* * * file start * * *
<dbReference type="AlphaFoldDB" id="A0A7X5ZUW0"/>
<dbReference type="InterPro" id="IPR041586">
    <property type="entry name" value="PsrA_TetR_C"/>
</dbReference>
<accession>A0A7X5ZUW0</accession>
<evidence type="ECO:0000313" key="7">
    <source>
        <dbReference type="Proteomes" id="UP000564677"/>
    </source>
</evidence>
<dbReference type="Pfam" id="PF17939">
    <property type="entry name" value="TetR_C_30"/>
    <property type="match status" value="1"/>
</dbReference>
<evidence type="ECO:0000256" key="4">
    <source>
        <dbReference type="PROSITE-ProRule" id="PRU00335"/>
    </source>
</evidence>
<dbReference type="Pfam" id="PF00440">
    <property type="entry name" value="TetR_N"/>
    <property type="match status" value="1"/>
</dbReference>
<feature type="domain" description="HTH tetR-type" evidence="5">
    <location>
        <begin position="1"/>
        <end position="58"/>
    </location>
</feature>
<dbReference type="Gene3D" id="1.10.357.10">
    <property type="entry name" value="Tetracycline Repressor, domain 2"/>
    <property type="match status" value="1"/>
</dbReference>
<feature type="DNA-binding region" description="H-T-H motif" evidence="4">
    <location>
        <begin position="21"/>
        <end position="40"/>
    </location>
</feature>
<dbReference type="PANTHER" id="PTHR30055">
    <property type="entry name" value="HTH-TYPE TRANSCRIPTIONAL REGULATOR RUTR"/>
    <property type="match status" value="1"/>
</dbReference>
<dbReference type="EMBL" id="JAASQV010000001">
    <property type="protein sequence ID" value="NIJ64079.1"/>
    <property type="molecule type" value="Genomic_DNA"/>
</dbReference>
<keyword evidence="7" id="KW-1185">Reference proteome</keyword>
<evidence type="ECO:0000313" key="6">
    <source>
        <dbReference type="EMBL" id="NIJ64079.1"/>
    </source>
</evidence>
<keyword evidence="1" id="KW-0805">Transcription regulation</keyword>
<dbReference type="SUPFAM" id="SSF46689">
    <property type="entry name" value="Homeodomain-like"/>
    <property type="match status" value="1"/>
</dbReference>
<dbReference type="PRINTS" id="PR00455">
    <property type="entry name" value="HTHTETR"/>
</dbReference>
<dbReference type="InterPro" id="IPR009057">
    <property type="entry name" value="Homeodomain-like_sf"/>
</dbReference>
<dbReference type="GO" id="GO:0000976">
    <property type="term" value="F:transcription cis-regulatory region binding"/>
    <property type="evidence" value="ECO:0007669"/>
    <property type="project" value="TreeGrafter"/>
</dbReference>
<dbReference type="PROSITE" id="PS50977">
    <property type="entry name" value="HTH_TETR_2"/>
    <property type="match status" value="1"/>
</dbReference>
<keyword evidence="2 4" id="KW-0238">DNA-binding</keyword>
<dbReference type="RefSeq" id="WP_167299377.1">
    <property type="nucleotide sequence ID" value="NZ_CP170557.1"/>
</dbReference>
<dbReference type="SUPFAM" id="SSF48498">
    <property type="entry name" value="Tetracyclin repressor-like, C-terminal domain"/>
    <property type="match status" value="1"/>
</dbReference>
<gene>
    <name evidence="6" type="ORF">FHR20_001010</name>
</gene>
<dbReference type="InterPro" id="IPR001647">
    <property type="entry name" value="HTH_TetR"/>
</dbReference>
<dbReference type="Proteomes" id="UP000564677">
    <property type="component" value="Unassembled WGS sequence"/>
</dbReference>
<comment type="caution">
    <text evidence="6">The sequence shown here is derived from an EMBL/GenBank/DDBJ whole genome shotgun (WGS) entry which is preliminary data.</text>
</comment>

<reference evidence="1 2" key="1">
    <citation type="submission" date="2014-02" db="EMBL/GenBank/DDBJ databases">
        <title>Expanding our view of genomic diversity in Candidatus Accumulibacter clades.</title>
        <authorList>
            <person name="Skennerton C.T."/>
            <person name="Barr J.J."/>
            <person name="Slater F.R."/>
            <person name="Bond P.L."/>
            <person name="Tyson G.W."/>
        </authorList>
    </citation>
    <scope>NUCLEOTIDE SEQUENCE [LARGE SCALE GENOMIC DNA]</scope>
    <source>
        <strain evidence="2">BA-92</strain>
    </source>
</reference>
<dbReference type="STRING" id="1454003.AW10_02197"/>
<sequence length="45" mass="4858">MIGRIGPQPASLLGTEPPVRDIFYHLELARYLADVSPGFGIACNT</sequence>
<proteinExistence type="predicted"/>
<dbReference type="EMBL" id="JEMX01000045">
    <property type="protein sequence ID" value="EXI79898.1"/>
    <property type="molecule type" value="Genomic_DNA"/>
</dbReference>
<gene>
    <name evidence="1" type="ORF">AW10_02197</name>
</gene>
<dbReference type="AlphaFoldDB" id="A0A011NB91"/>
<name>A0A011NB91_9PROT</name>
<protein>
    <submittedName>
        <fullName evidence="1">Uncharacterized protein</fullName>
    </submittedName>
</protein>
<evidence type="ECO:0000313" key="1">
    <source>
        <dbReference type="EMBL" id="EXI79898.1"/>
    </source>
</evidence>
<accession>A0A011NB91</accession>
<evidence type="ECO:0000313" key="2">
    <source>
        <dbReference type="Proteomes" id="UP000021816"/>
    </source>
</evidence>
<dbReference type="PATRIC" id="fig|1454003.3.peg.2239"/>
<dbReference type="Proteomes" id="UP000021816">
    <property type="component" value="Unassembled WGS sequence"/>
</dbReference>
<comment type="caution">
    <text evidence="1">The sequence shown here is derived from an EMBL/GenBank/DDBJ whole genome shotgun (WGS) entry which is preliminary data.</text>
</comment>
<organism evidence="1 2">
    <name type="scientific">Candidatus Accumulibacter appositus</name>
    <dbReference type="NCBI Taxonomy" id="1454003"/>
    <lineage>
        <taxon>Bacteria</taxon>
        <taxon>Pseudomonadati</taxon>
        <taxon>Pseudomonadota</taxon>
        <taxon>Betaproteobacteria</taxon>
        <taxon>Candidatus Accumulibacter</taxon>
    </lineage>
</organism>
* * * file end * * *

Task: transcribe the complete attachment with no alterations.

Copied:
<dbReference type="AlphaFoldDB" id="A0A7X5ZUW0"/>
<dbReference type="InterPro" id="IPR041586">
    <property type="entry name" value="PsrA_TetR_C"/>
</dbReference>
<accession>A0A7X5ZUW0</accession>
<evidence type="ECO:0000313" key="7">
    <source>
        <dbReference type="Proteomes" id="UP000564677"/>
    </source>
</evidence>
<dbReference type="Pfam" id="PF17939">
    <property type="entry name" value="TetR_C_30"/>
    <property type="match status" value="1"/>
</dbReference>
<evidence type="ECO:0000256" key="4">
    <source>
        <dbReference type="PROSITE-ProRule" id="PRU00335"/>
    </source>
</evidence>
<dbReference type="Pfam" id="PF00440">
    <property type="entry name" value="TetR_N"/>
    <property type="match status" value="1"/>
</dbReference>
<feature type="domain" description="HTH tetR-type" evidence="5">
    <location>
        <begin position="1"/>
        <end position="58"/>
    </location>
</feature>
<dbReference type="Gene3D" id="1.10.357.10">
    <property type="entry name" value="Tetracycline Repressor, domain 2"/>
    <property type="match status" value="1"/>
</dbReference>
<feature type="DNA-binding region" description="H-T-H motif" evidence="4">
    <location>
        <begin position="21"/>
        <end position="40"/>
    </location>
</feature>
<dbReference type="PANTHER" id="PTHR30055">
    <property type="entry name" value="HTH-TYPE TRANSCRIPTIONAL REGULATOR RUTR"/>
    <property type="match status" value="1"/>
</dbReference>
<dbReference type="EMBL" id="JAASQV010000001">
    <property type="protein sequence ID" value="NIJ64079.1"/>
    <property type="molecule type" value="Genomic_DNA"/>
</dbReference>
<keyword evidence="7" id="KW-1185">Reference proteome</keyword>
<evidence type="ECO:0000313" key="6">
    <source>
        <dbReference type="EMBL" id="NIJ64079.1"/>
    </source>
</evidence>
<keyword evidence="1" id="KW-0805">Transcription regulation</keyword>
<dbReference type="SUPFAM" id="SSF46689">
    <property type="entry name" value="Homeodomain-like"/>
    <property type="match status" value="1"/>
</dbReference>
<dbReference type="PRINTS" id="PR00455">
    <property type="entry name" value="HTHTETR"/>
</dbReference>
<dbReference type="InterPro" id="IPR009057">
    <property type="entry name" value="Homeodomain-like_sf"/>
</dbReference>
<dbReference type="GO" id="GO:0000976">
    <property type="term" value="F:transcription cis-regulatory region binding"/>
    <property type="evidence" value="ECO:0007669"/>
    <property type="project" value="TreeGrafter"/>
</dbReference>
<dbReference type="PROSITE" id="PS50977">
    <property type="entry name" value="HTH_TETR_2"/>
    <property type="match status" value="1"/>
</dbReference>
<keyword evidence="2 4" id="KW-0238">DNA-binding</keyword>
<dbReference type="RefSeq" id="WP_167299377.1">
    <property type="nucleotide sequence ID" value="NZ_CP170557.1"/>
</dbReference>
<dbReference type="SUPFAM" id="SSF48498">
    <property type="entry name" value="Tetracyclin repressor-like, C-terminal domain"/>
    <property type="match status" value="1"/>
</dbReference>
<gene>
    <name evidence="6" type="ORF">FHR20_001010</name>
</gene>
<dbReference type="InterPro" id="IPR001647">
    <property type="entry name" value="HTH_TetR"/>
</dbReference>
<dbReference type="Proteomes" id="UP000564677">
    <property type="component" value="Unassembled WGS sequence"/>
</dbReference>
<comment type="caution">
    <text evidence="6">The sequence shown here is derived from an EMBL/GenBank/DDBJ whole genome shotgun (WGS) entry which is preliminary data.</text>
</comment>

<reference evidence="1 2" key="1">
    <citation type="submission" date="2014-02" db="EMBL/GenBank/DDBJ databases">
        <title>Expanding our view of genomic diversity in Candidatus Accumulibacter clades.</title>
        <authorList>
            <person name="Skennerton C.T."/>
            <person name="Barr J.J."/>
            <person name="Slater F.R."/>
            <person name="Bond P.L."/>
            <person name="Tyson G.W."/>
        </authorList>
    </citation>
    <scope>NUCLEOTIDE SEQUENCE [LARGE SCALE GENOMIC DNA]</scope>
    <source>
        <strain evidence="2">BA-92</strain>
    </source>
</reference>
<dbReference type="STRING" id="1454003.AW10_02197"/>
<sequence length="45" mass="4858">MIGRIGPQPASLLGTEPPVRDIFYHLELARYLADVSPGFGIACNT</sequence>
<proteinExistence type="predicted"/>
<dbReference type="EMBL" id="JEMX01000045">
    <property type="protein sequence ID" value="EXI79898.1"/>
    <property type="molecule type" value="Genomic_DNA"/>
</dbReference>
<gene>
    <name evidence="1" type="ORF">AW10_02197</name>
</gene>
<dbReference type="AlphaFoldDB" id="A0A011NB91"/>
<name>A0A011NB91_9PROT</name>
<protein>
    <submittedName>
        <fullName evidence="1">Uncharacterized protein</fullName>
    </submittedName>
</protein>
<evidence type="ECO:0000313" key="1">
    <source>
        <dbReference type="EMBL" id="EXI79898.1"/>
    </source>
</evidence>
<accession>A0A011NB91</accession>
<evidence type="ECO:0000313" key="2">
    <source>
        <dbReference type="Proteomes" id="UP000021816"/>
    </source>
</evidence>
<dbReference type="PATRIC" id="fig|1454003.3.peg.2239"/>
<dbReference type="Proteomes" id="UP000021816">
    <property type="component" value="Unassembled WGS sequence"/>
</dbReference>
<comment type="caution">
    <text evidence="1">The sequence shown here is derived from an EMBL/GenBank/DDBJ whole genome shotgun (WGS) entry which is preliminary data.</text>
</comment>
<organism evidence="1 2">
    <name type="scientific">Candidatus Accumulibacter appositus</name>
    <dbReference type="NCBI Taxonomy" id="1454003"/>
    <lineage>
        <taxon>Bacteria</taxon>
        <taxon>Pseudomonadati</taxon>
        <taxon>Pseudomonadota</taxon>
        <taxon>Betaproteobacteria</taxon>
        <taxon>Candidatus Accumulibacter</taxon>
    </lineage>
</organism>